TOKYO — U.S. withdrawal from the Trans-Pacific Partnership will encourage China to fill the void in the Asia Pacific trade system, former U.S. Trade Representative Michael Froman warns. Now a distinguished fellow at the Council on Foreign Relations, a U.S. think tank, Froman recently spoke to The Nikkei about challenges poised by the Trump administration’s trade policies and Japan’s role in assuring a high-standard trade system. Edited excerpts from the interview follow.
Q: You have warned that TPP minus the U.S. will be the “biggest gift” to China. Ironically, as we have seen at Davos in January, China is now acting as the vanguard of free trade. Could you elaborate?
A: If the TPP does not move forward it would create a void that China will be very willing to fill. And even our closest allies will feel the need to follow China. We see that playing out in real time, whether it’s on the Regional Comprehensive Economic Partnership or other initiatives. That would be fine if China aspires to put forward high standard, rules-based initiatives that strengthen the regional and global trading system. But we have not seen China step up in that regard.
If the U.S. does not play that kind of leadership role, then it will be incumbent on other countries to step up. Japan is well positioned to do so. I saw the recent statement between Prime Minister Shinzo Abe and German Chancellor Angela Merkel about the importance of maintaining an open, rules-based trading system. In the absence of U.S. leadership, the burden will fall on others.
Q: What are your thoughts on the Japan-EU economic partnership agreement or other multilateral frameworks without the U.S.?
A: It is one of the examples that show the rest of the world is not standing still. There is a lot of work being done to integrate around the world. If the U.S. remains near the sidelines, then our businesses — from agriculture and manufacturing to services industry — will likely find themselves excluded from important markets, or competing under a set of rules that don’t necessarily play to our interests and values. That’s why it’s ultimately important for a TPP-type regime to be put in place in whatever fashion it can be.
Q: There are differences among TPP members on whether they should go ahead without the U.S. Some members are suggesting that China be included. Do you think the TPP can still survive?
A: The Trump administration has made clear their perspective on TPP. I think it will be up to the other 11 members whether they want to proceed with the domestic approval process and put TPP into effect. Of course, there are also at least 13 other economies that have expressed interest in joining the TPP.
At the same time, as the U.S. government puts emphasis on renegotiating NAFTA, or doing bilateral agreements, it’s possible that they will draw from some of the provisions that had been agreed to in TPP to help inform these other efforts. In that regard, we will see the work of TPP find its way into effect, although it may in different forms.
The idea of TPP was negotiated in a way for all countries to join at the same time by February 2018. If not all 12 countries were ready, then there were provisions for a subset of countries to move forward. As other countries continue to move with their domestic processes, they will have to discuss among themselves whether they want to move ahead without the U.S.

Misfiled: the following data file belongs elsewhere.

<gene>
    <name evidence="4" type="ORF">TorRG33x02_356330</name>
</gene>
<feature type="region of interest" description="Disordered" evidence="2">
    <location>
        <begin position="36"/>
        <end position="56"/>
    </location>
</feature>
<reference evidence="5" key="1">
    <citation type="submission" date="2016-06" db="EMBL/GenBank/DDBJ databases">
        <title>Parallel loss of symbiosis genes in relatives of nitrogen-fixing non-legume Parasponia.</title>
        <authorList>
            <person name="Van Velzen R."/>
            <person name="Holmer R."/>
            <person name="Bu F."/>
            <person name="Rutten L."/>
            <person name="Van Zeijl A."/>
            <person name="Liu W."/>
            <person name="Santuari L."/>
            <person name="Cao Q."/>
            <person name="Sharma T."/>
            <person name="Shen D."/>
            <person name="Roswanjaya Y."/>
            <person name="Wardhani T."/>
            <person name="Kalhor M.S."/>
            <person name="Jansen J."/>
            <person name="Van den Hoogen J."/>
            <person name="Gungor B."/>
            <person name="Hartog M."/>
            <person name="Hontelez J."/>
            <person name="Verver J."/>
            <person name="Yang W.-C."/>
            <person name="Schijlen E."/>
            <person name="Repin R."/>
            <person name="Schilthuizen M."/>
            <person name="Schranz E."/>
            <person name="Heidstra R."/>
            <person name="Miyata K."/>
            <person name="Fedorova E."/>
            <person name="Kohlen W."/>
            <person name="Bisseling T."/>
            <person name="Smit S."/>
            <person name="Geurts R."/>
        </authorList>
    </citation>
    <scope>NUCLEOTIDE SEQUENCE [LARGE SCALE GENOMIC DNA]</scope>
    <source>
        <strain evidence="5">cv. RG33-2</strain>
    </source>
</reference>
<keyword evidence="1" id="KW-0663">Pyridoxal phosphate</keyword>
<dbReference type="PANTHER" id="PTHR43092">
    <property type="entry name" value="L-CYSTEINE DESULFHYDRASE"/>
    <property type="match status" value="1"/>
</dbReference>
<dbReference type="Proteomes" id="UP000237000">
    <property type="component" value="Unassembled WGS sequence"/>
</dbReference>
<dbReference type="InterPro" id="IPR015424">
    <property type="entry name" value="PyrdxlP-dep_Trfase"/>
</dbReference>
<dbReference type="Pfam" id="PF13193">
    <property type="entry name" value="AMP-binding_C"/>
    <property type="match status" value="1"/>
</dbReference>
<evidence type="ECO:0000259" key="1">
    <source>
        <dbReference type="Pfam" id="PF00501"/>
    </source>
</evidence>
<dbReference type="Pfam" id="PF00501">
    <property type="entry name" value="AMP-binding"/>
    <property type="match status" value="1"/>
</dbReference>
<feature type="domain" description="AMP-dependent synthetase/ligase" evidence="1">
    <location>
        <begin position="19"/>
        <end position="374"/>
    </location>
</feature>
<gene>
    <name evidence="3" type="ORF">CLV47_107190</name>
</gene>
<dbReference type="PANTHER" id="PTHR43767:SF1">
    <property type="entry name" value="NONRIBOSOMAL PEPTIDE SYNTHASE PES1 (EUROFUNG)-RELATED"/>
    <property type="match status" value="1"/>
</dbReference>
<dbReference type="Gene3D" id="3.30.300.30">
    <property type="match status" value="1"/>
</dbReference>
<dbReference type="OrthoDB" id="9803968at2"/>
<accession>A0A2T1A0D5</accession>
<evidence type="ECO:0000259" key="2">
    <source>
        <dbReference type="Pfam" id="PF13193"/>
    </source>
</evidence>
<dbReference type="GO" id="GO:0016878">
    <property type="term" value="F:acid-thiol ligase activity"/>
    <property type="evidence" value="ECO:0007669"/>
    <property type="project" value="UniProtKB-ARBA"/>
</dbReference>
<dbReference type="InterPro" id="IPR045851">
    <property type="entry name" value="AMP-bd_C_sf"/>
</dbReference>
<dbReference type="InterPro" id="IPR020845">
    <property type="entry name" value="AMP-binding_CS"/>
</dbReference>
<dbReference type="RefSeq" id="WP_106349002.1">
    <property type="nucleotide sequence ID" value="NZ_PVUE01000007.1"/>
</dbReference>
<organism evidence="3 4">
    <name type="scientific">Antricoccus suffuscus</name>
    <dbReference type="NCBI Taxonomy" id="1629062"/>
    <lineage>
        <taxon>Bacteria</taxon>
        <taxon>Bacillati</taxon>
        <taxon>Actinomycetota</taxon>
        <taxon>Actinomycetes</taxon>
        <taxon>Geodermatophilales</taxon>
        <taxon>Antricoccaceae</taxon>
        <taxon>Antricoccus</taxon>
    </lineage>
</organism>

Q: Robert Lighthizer, Trump’s nominee for U.S. Trade Representative, stressed that he regards Japan’s agriculture market as the most important trade issue with Japan. How should Tokyo respond?
A: The Trump administration has focused on Japan as one of the countries where the U.S. has a significant trade deficit. They will want to explore what can be done bilaterally to improve our trade balance. That can take various forms. That will be up to Japan and the U.S. representatives to determine.
The Trump administration has been critical of the TPP. I imagine that they will want to seek something that goes beyond that in a bilateral agreement. That may come in certain rules, for example, around currency or rules of origin, among others. I imagine it will be the subject of the high-level dialogue between Japan and the U.S.
It is important that there has been an agreement to have a high level-dialogue between Vice President Mike Pence and Deputy Prime Minister Taro Aso. It’s now up to each side to determine both how the high-level dialogue will go and what work will be done under the auspices of that talk.
Q: Is it good strategy for the U.S. to seek bilateral agreements instead of multilateral agreements?
A: The Trump administration has a strong view that bilateral agreements are better than multilateral ones. They believe that they can get more out of countries if they engage one-on-one than if they are engaging with multiple countries at a time.
That is certainly not the case with the TPP. For example, Mexico agreed to labor, environment, state owned enterprises, digital economy, enhanced intellectual properties — among other measures — which all went beyond NAFTA.
Mexico was willing to do that because it was part of a larger agreement and they were able to get access to Japan, Malaysia, Vietnam and other countries with which they did not have high quality FTAs. If you bilateralize that discussion, you take some of the tools away. I think that would be a challenge.
Q: Do you regret Trump’s decision to withdraw from TPP, something on which you obviously worked so hard?
A: I am an eternal optimist. To be a trade negotiator, you have to be an optimist. That’s why I remain hopeful that we will see the work done to define that high standards come into effect one way or another.
Interviewed by Nikkei commentator Mikio Sugeno, Nikkei staff writers Yuta Koga and Tsubasa Suruga